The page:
House/Senate Committees Move to Shore Up Highway Funding

July 11, 2014
AGC of America Highway Facts Bulletin
Brian Deery

Both the House Ways and Means Committee and the Senate Finance Committee moved legislation this week to provide sufficient revenue to the Highway Trust Fund in order to keep highway and transit programs operational until May 31, 2015. The House bill included language extending MAP-21 authorization, at current levels, to May 31, while the Senate bill did not. However, the Senate provided sufficient revenue to carry the program until June 1 and is expected to add extension language at some point.

 
Both bills provide $10.8 billion in revenue, which would come from general fund transfers. To allow for the transfer, both bills provide budgetary offsets which are generally the same, but with a few small differences. The bills rely primarily on extending customs fees on importers, taking money from the leaking underground storage tank fund (LUST) and changing rules on private pension contributions to pay for the extension. The Senate bill relies somewhat less on these provisions, but also provides additional revenue from other minor tax law changes.
 
Much of the debate surrounding these bills centered on the length of the extension. Many believe the best opportunity to address a long-term transportation authorization bill with a revenue increase is during a “lame duck” session of Congress following the November 2014 midterm elections. However, others feel that the lame duck will be short and unproductive. Before approving the House bill, the Ways and Means Committee rejected – by a vote of 23-16 - an amendment offered by Rep. Earl Blumenauer (D-Ore.) that would have limited the extension for the trust fund through the end of the year to give lawmakers time to approve a long-term surface transportation funding plan.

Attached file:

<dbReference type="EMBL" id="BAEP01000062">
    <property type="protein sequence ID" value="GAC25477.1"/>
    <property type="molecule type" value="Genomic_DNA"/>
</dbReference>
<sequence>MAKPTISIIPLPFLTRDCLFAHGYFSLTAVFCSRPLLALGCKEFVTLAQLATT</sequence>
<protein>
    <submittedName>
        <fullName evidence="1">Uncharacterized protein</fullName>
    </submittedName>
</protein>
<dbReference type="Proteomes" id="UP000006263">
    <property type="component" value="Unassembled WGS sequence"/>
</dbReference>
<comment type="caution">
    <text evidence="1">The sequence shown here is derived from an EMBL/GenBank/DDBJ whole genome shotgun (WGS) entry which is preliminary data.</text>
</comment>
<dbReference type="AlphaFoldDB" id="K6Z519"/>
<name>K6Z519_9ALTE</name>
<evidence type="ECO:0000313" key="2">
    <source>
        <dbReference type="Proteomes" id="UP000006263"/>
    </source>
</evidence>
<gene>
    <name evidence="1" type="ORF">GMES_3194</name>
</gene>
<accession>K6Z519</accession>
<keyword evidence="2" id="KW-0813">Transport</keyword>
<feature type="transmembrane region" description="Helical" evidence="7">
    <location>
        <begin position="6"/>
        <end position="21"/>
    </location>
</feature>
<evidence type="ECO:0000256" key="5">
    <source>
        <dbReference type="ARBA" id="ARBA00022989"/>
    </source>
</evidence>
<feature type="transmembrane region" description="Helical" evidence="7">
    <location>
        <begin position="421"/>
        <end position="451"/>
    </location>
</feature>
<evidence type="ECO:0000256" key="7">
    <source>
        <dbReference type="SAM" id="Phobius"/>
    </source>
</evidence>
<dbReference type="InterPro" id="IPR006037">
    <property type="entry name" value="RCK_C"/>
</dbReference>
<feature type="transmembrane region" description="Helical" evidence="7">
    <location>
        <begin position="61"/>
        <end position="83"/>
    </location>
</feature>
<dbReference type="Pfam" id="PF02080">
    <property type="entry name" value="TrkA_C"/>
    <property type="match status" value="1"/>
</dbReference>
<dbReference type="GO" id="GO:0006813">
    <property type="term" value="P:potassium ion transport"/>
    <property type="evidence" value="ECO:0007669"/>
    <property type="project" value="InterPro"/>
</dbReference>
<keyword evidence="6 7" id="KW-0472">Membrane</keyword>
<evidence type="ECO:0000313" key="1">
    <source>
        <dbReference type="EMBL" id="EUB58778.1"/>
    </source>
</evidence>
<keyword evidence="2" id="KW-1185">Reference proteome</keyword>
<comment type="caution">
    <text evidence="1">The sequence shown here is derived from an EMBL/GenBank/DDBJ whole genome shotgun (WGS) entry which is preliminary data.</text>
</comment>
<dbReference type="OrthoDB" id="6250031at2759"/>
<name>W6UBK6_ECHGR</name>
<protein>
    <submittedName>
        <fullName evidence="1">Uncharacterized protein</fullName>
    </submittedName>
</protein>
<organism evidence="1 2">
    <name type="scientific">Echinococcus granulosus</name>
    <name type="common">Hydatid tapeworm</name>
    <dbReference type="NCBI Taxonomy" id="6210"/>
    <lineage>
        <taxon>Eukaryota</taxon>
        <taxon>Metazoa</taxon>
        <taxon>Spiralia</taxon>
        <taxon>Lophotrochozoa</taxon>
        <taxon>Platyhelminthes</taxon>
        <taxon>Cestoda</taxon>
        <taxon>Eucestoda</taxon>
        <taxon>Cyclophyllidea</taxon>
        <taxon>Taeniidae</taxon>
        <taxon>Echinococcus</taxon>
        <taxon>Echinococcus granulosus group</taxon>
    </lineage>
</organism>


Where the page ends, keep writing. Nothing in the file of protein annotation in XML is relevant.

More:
In the Senate committee, a similar amendment was offered by Senator Thomas Carper (D-Del.) to reduce the amount of revenue provided to approximately $8 billion, which would have only carried the program through the end of 2014. That amendment was rejected by a 10-14 vote. Senate Environment and Public Works Committee Chair Barbara Boxer (D-Calif.) also released a statement urging that the extension be limited to the end of the year with a long-term reauthorization in mind.
 
Both the House and Senate are expected to take up these bills next week and the hope is to work out differences between now and end of July. 

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